We review for abuse of discretion a district court's denial of a Rule 60(b)(5) motion. SEC v. Worthen, 98 F.3d 480, 482 (9th Cir. 1996). We may not reverse a district court's exercise of its discretion unless we have a definite and firm conviction that the district court committed a clear error of judgment in the conclusion it reached upon weighing the relevant factors. See Valley Eng'rs, Inc. v. Electric Eng'g Co., 158 F.3d 1051, 1057 (9th Cir. 1998). A district court abuses its discretion if it does not apply the correct law or if it rests its decision on a clearly erroneous finding of material fact. Bogovich v. Sandoval, 189 F.3d 999, 1001 (9th Cir. 1999).
A. Rule 60(b)(5) Requirements
Federal Rule of Civil Procedure 60(b)(5) provides, "On motion and upon such terms as are just, the court may relieve a party or a party's legal representative from a final judgment, order, or proceeding for the following reasons: . . . (5) the judgment has been satisfied, released, or discharged, or a prior judgment upon which it is based has been reversed or otherwise vacated, or it is no longer equitable that the judgment should have prospective application."
Rufo v. Inmates of Suffolk County Jail, 502 U.S. 367 L.Ed.2d 867 (1992), sets forth "a general, flexible standard for all petitions brought under the equity provision of Rule 60(b)(5). " Bellevue Manor Associates v. United States, 165 F.3d 1249, 1255 (9th Cir. 1999). Under Rufo, in order to grant a Rule 60(b)(5) motion to modify a court order, a district court must find "a significant change either in factual conditions or in law." 502 U.S. at 384. Modification "may be warranted when changed factual conditions make compliance with the decree substantially more onerous . . . . Modification is also appropriate when a decree proves to be unworkable because of unforeseen obstacles, or when enforcement of the decree without modification would be detrimental to the public interest. " Id. (citations omitted). In addition, an order must be modified if compliance becomes legally impermissible. Id. at 388. Relief from a court order should not be granted, however, simply because a party finds "it is no longer convenient to live with the terms" of the order. Id. at 383.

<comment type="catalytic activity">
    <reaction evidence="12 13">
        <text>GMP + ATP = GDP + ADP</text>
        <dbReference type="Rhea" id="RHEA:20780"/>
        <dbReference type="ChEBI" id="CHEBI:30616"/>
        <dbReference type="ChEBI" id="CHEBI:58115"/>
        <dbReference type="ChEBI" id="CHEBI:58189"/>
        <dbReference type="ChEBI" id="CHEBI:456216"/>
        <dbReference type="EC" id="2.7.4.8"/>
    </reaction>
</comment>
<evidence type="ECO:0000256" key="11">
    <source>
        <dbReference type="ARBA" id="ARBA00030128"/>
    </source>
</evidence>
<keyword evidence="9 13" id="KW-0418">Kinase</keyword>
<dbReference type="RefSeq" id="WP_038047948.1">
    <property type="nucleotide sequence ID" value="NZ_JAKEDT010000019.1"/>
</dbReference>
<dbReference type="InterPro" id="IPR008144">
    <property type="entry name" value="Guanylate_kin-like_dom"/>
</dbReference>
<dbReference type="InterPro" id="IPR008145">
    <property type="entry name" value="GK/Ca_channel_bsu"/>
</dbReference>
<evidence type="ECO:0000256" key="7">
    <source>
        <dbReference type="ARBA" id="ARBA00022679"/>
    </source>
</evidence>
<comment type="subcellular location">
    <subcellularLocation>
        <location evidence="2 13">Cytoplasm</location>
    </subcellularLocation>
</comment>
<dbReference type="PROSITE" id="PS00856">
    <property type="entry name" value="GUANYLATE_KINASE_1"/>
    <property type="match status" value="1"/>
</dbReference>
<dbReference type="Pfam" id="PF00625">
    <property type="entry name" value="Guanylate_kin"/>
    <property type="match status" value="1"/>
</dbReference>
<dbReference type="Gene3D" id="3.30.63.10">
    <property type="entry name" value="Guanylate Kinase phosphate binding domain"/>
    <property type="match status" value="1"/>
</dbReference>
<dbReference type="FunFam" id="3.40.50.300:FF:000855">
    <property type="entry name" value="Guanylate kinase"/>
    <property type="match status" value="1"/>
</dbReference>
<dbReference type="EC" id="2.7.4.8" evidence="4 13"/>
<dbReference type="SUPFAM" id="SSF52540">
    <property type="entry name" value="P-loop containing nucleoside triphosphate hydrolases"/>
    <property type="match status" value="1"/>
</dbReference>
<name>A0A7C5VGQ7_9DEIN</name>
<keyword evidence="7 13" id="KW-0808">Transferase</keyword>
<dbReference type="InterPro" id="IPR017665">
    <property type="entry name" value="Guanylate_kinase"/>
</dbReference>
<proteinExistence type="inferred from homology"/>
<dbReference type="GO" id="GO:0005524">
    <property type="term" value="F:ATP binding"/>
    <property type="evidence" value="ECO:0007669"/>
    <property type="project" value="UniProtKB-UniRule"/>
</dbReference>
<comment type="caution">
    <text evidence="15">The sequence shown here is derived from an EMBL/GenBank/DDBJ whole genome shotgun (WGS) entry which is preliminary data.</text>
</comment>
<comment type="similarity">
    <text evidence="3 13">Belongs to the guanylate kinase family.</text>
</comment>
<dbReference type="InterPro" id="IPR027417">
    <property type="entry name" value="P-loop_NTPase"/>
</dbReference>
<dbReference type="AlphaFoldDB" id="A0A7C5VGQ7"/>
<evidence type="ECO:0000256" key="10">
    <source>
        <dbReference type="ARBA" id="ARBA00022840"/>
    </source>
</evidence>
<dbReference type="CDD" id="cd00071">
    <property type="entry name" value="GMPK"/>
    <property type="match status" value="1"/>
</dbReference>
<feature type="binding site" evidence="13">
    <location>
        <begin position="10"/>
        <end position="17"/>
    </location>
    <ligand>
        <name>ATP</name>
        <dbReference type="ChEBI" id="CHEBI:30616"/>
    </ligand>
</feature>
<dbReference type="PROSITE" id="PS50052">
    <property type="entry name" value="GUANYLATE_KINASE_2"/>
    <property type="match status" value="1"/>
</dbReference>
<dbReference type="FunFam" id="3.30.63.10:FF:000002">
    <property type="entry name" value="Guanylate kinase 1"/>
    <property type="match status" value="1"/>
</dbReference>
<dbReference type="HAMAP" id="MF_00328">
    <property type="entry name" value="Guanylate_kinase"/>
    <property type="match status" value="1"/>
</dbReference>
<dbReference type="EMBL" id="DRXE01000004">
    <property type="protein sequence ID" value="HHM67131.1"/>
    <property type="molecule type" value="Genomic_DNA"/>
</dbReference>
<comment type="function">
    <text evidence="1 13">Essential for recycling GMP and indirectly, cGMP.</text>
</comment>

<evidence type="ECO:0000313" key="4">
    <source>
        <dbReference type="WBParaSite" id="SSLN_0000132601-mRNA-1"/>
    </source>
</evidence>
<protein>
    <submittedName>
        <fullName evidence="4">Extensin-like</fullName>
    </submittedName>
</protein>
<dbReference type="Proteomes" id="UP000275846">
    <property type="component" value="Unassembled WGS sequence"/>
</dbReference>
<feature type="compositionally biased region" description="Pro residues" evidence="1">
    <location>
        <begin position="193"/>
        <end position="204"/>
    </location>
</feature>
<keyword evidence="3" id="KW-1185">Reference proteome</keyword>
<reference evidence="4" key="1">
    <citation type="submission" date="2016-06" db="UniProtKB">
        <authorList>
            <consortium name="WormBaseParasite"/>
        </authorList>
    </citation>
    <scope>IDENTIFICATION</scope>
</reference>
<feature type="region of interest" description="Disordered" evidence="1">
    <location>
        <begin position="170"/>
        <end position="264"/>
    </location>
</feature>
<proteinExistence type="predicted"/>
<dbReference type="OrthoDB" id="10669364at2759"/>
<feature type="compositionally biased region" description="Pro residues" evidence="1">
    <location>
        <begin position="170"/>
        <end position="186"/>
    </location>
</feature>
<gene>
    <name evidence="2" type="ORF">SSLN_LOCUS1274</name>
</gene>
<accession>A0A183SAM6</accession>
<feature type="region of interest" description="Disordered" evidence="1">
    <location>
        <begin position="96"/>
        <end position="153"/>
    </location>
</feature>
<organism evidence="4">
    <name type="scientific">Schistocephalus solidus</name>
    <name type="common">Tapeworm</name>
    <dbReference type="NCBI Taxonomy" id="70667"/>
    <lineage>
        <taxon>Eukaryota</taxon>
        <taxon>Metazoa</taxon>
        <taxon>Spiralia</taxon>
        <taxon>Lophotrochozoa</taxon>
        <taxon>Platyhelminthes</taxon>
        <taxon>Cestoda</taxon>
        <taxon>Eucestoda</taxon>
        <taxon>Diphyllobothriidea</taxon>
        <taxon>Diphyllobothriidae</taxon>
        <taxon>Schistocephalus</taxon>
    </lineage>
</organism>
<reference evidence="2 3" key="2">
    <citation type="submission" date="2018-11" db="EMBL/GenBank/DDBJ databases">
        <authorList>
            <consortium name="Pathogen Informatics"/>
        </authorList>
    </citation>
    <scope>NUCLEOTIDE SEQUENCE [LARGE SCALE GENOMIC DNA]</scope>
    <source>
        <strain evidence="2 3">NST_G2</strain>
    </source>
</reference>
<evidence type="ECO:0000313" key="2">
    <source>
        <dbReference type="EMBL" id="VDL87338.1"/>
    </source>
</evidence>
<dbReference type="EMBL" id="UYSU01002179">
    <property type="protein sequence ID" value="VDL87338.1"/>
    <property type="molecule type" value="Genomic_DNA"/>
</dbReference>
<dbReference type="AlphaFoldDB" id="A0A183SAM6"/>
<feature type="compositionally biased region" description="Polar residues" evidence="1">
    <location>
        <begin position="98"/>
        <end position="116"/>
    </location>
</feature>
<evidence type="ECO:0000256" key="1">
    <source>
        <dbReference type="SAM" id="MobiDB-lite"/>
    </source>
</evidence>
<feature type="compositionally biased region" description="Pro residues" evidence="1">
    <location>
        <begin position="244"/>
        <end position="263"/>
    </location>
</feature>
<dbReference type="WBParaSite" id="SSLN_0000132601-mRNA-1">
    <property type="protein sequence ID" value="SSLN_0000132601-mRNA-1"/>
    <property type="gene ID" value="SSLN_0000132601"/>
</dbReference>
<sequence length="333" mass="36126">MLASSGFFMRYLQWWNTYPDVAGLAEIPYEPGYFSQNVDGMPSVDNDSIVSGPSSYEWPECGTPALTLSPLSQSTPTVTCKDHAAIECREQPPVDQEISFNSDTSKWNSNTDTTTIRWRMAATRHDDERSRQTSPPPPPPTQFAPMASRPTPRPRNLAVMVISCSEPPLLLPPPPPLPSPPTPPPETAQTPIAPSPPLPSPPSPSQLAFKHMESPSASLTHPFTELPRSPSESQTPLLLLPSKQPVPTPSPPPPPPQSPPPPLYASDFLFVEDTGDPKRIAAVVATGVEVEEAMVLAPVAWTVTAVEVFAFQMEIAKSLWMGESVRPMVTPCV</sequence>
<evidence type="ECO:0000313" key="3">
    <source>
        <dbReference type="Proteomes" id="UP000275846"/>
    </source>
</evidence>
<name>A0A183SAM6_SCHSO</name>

B. Coldicutt's Changed Circumstances
Coldicutt argues that her circumstances have changed so substantially since the injunction was entered that the district court abused its discretion when it denied her motion. She points out that at the time of the 1992 injunction, she was the president and majority owner of a registered broker-dealer firm and had four trading licenses. Now, nine years later, she is no longer involved in brokerage or securities work, has resigned from FCN and Burnett Grey, has allowed her trading licenses to expire, has taken up a new profession, and has declared she will never seek to regain her trading licenses.
She has never violated the injunction. Therefore, she argues, there is "simply no danger" that she will violate the injunction in the future.
The SEC responds that the district court properly denied the motion to vacate, on the basis of Rufo, because there has been no change in circumstances warranting modification of the injunction. We agree. Coldicutt has failed to demonstrate that, under Rufo, changed circumstances have made her compliance substantially more onerous, unworkable because of unforeseen obstacles, detrimental to the public interest, or legally impermissible. See id. at 384.
Coldicutt points out that nine years have passed since the injunction was entered, and that she has fully complied during that time. She argues that an extended period of compliance is sufficient to justify terminating an "obey the law" injunction, and cites SEC v. Warren, 583 F.2d 115 (3rd Cir. 1978), in support of this argument. Warren, however, is distinguishable. Unlike the movant in Warren, Coldicutt violated a fundamental requirement of the Securities Act -the requirement that stock offerings be registered with the SEC -as opposed to a "technical violation" in "an esoteric area of the law." See id. at 120-21. Moreover, in Warren, the Third Circuit found it important that subsequent regulations made administrative enforcement by contempt less necessary; here, no such change in regulations has occurred. The procedural posture of Warren was also significantly different: there, the Third Circuit affirmed, holding that the district court acted within its discretion. Here, Coldicutt contends the district court abused its discretion, a far greater appellate burden than that borne by the appellee in Warren.